Transylvanian Adventures is a supplement aimed at introducing the flavor and atmosphere of Gothic Horror to the Dungeon Crawl Classics game. Its objective is similar to my own efforts with the Tales of the Grotesque and Dungeonesque series: blending classic fantasy role-playing games with influences drawn from Hammer Horror and Gothic literature in place of the usual Appendix N inspirations.
The physical presentation is passable for an amateur production. The layout is serviceable. The art ranges from good to less than good. However, the book did need another few editing passes before heading to press; for example, here's a sentence from the first page that needs some work: "Transylvanian Adventures has muskets, steampower and flintlock pistols, even pistols and rifles." This sentence is telling us that the game has muskets, pistols, and pistols and rifles--oh dear. Here's another example: "Devoid of the elements that had defined and ultimately denigrated its films thirty years earlier." That's not even a complete sentence, let alone an intelligible thought. Similarly, there are odd uses of capitalization throughout the text and areas that simply needed to be rewritten for clarity. The tone of the writing in the book is very informal, so much so that I can imagine it might annoy people who prefer a less casual tone. For example, if a heading that reads "OMFG! WTF With All These Haus Rulz?!" would bother you, well, you've been forewarned.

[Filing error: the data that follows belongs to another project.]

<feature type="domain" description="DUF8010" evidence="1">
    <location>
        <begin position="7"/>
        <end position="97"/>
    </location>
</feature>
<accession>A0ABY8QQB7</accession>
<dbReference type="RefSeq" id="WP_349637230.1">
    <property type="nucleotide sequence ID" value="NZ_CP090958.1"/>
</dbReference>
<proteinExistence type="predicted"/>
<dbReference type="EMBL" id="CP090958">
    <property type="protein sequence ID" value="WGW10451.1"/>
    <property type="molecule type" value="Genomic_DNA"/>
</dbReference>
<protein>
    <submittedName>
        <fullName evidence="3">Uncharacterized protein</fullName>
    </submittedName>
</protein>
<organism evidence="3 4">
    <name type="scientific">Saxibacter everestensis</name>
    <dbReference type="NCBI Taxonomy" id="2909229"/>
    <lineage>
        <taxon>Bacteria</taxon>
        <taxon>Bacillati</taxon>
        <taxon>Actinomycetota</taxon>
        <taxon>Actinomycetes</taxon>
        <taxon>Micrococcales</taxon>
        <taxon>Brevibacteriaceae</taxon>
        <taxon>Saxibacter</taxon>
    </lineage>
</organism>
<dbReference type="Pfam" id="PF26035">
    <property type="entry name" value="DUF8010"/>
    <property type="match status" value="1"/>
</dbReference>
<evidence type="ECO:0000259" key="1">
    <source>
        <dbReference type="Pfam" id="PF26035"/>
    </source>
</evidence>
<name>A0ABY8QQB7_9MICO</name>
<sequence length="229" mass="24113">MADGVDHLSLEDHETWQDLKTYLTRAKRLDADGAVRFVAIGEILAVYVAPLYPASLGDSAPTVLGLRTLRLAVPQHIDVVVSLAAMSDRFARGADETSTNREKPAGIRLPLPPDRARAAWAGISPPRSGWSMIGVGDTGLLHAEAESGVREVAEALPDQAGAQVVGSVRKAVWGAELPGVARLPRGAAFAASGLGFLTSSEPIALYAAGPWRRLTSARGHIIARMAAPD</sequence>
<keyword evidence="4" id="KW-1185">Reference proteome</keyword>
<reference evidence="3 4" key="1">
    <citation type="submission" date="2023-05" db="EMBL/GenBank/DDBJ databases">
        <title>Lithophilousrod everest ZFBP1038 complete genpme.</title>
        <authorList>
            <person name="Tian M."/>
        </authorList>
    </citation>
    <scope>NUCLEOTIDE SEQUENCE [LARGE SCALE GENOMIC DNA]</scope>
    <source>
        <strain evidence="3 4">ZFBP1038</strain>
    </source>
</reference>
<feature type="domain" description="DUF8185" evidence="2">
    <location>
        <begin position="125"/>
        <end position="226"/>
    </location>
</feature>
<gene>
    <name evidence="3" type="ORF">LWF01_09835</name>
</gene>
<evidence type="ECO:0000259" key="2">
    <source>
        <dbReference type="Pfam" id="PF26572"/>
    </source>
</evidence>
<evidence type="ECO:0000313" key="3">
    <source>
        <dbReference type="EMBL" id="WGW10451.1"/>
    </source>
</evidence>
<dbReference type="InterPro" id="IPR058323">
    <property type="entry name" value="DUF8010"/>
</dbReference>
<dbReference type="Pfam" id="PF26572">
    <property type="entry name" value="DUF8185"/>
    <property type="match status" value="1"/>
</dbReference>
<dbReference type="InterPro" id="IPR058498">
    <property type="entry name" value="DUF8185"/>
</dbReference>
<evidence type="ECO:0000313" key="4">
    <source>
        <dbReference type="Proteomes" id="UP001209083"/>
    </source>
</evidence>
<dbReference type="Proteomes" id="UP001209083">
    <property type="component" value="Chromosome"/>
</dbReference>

Worse yet, Edgar Allan Poe's name is inconsistently spelled throughout the book. It's Edgar ALLAN Poe always; Edgar ALLEN Poe never. If you're going to claim him as a major inspiration, at least get his name right.
The introductory section does a nice job of laying out the themes of the book. I appreciate that it defines its scope as "Gothic ass-kicking horror," and that it advises us to abandon historical verisimilitude in favor of whatever makes the game more fun for the players. The brief detailing of Gothic conventions such as myth vs. science, the transhumanism of mad science, corrupt figures of nobility, the role of religion, etc. all seem grounded in a fairly solid understanding of the Gothic's literary and cinematic modes.
I can't comment thoroughly on the rules modifications to the DCC system, as I'm simply not that familiar (or interested) in it, but I will note a few things that caught my eye as I was reading. Instead of making armor an important piece of gear, all character classes instead have a Base Armor Class (after all, you seldom see the protagonists of a Hammer Horror flick donning plate armor before their confrontation with Dracula). There's a nice table of "0-Level Occupations" that could be put to use as a handy background table for other RPGs, even if it does include some surprising entries such as "Bacteriologist." Indeed, taken as a whole, the tables for Random Character Traits could be used to quickly generate a character's looks and personality on the fly; tables for Height, Build, Fashion Sense, Appearance, Hobbies, Absolutes, Principles, and their Catalyst for fighting the forces of the supernatural are included.